The closure of some rural obstetric services due to safety and workforce issues has impacted upon some women living in these areas. These women may need to transfer to regional centres for parts of their pregnancy and can lose local supports in the process (Arnold et al. 2009). Other factors apart from geography preventing Indigenous women presenting early for antenatal care include socioeconomic, educational factors, transport, the frequency (or absence) of local clinics, and cultural accessibility and appropriateness of the services (de Costa et al. 2009).

Findings:

In the four jurisdictions that recorded information on antenatal care in 2009 (NSW, Qld, SA and the NT), 97% of Aboriginal and Torres Strait Islander mothers accessed antenatal care services at least once during their pregnancy. This compares with 99% for non-Indigenous mothers. There have been significant increases in access to antenatal care in SA, Qld and NSW between 1998 and 2009 for Indigenous mothers. Despite this, access to antenatal care appears to be lower in SA (90%) compared with other states.

In 2009, Aboriginal and Torres Strait Islander mothers, on average, accessed services later in the pregnancy and had significantly fewer antenatal care sessions. In NSW, Qld, SA and the NT combined, 56% of Indigenous mothers had their first antenatal session in the first trimester of the pregnancy, compared with 75% for other mothers. On average, 76% of Indigenous mothers had 5 or more antenatal sessions compared with 94% of non-Indigenous mothers.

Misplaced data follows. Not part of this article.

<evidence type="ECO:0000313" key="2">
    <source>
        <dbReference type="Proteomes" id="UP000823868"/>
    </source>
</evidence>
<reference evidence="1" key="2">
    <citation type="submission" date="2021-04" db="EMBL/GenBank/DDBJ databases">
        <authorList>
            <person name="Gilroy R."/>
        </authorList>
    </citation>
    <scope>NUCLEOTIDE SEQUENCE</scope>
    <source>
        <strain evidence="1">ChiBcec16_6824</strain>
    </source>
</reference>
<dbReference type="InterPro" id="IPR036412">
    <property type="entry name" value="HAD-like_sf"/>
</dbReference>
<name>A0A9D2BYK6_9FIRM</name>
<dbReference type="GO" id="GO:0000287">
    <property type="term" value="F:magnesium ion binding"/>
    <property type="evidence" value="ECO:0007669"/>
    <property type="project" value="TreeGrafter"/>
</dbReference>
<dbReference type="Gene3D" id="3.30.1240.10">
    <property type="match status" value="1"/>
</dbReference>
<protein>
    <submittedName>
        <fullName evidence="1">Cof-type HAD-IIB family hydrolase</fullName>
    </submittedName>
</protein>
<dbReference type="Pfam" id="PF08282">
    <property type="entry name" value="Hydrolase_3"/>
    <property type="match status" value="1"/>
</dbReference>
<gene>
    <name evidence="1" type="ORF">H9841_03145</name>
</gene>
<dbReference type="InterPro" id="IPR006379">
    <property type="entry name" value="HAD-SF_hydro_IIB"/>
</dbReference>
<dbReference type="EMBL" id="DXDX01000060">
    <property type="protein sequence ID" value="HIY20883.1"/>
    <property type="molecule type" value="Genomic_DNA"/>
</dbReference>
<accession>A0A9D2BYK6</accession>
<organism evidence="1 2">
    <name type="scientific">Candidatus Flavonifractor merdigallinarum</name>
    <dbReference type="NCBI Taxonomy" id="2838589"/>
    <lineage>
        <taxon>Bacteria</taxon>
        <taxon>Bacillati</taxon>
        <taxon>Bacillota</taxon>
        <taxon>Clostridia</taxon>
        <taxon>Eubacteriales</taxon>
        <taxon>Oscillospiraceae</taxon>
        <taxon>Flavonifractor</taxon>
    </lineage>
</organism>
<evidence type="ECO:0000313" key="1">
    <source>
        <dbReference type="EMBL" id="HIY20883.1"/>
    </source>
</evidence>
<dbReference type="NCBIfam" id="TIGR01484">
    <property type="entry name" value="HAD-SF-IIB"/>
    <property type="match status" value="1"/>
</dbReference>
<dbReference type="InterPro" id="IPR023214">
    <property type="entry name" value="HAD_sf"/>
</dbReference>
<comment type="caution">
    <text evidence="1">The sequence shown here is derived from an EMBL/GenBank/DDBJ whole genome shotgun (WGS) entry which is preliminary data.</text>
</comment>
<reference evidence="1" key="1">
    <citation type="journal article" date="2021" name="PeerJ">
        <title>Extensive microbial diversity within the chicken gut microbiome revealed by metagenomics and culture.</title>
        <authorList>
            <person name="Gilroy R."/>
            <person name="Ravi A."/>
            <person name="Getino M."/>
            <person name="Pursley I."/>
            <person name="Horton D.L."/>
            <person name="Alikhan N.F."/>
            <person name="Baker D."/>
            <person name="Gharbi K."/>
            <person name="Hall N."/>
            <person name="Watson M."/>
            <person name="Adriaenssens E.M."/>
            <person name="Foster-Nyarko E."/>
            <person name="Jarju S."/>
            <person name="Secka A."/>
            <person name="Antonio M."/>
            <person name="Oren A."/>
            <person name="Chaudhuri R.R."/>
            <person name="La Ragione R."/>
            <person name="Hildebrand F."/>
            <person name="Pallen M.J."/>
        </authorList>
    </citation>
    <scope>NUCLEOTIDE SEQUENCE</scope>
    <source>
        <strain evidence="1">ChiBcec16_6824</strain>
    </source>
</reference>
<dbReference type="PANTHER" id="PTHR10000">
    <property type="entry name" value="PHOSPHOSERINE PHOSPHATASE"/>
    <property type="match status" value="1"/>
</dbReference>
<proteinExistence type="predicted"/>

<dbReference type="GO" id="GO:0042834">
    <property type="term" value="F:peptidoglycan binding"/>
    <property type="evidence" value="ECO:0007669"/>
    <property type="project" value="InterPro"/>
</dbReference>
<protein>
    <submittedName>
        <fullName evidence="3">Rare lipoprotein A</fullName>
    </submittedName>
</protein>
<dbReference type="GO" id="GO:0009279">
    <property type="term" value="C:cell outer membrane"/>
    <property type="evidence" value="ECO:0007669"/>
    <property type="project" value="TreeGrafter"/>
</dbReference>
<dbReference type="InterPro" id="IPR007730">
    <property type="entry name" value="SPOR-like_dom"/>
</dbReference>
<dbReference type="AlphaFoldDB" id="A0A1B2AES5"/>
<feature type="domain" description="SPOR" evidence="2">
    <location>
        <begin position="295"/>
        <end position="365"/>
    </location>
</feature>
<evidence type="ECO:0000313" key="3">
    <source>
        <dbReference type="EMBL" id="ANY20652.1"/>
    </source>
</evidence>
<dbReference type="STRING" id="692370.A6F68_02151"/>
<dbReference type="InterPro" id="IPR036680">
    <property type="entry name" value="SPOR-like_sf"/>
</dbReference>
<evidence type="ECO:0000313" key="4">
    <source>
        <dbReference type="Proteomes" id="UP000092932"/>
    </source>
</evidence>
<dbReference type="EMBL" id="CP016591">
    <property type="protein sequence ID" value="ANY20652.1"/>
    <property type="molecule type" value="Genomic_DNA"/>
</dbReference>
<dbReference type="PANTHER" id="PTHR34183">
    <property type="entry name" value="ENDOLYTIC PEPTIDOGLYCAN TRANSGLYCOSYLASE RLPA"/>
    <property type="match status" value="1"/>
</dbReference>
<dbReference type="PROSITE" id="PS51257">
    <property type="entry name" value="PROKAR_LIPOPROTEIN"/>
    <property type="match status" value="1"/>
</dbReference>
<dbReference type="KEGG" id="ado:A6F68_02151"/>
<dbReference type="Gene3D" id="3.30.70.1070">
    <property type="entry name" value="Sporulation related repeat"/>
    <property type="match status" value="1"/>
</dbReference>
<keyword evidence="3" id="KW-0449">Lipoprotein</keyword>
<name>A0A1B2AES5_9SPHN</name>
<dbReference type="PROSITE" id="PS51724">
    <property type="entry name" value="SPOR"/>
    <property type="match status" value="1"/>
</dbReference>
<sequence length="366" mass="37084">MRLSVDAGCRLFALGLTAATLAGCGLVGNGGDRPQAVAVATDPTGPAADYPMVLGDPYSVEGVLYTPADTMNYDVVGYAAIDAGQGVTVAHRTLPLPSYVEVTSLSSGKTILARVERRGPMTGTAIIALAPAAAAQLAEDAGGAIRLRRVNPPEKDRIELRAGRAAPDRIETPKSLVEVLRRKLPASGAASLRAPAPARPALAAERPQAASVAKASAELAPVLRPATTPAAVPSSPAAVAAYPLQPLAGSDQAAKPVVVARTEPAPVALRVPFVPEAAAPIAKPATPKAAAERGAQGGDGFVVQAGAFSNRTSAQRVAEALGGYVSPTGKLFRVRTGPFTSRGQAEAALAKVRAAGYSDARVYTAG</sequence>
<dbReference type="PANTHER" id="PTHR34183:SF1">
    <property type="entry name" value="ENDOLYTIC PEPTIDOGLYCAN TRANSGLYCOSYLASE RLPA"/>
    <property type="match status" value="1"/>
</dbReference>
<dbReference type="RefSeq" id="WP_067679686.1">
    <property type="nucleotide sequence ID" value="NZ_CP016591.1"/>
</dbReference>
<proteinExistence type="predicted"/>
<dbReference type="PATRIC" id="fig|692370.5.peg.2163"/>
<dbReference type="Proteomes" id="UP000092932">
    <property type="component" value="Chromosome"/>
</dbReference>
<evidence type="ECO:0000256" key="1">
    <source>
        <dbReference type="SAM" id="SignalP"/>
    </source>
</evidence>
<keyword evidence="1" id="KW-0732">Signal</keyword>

In 2009, there was little difference in the proportion of Indigenous mothers who had attended at least one antenatal care session by remoteness (97–98% in non-remote areas and 96% in remote areas). However, there were differences in the proportion of women accessing antenatal care in the first trimester of the pregnancy (52% in remote areas compared with 58% in non-remote areas). The 2008 NATSISS found that 11% of Indigenous mothers with children aged 0–3 years gave birth in a hospital or clinic that was 250kms or more from their home. Most mothers (96%) had pregnancy check ups. These check-ups involved doctors (61%), nurses (48%), obstetricians (17%), and/or AHWs (9%).

As the number of antenatal visits increase, there is a decreased likelihood of mothers giving birth to low birthweight babies. Indigenous mothers attending 5 or more sessions have much lower rates of low birthweight babies (8%), compared with those have two to four sessions or one session (20%), or no antenatal care (37%). Similar patterns are evident with pre-term births and perinatal mortality. These relationships are also evident for non-Indigenous mothers, although the rates of low birthweight, pre-term births and perinatal mortality are generally lower for non-Indigenous mothers.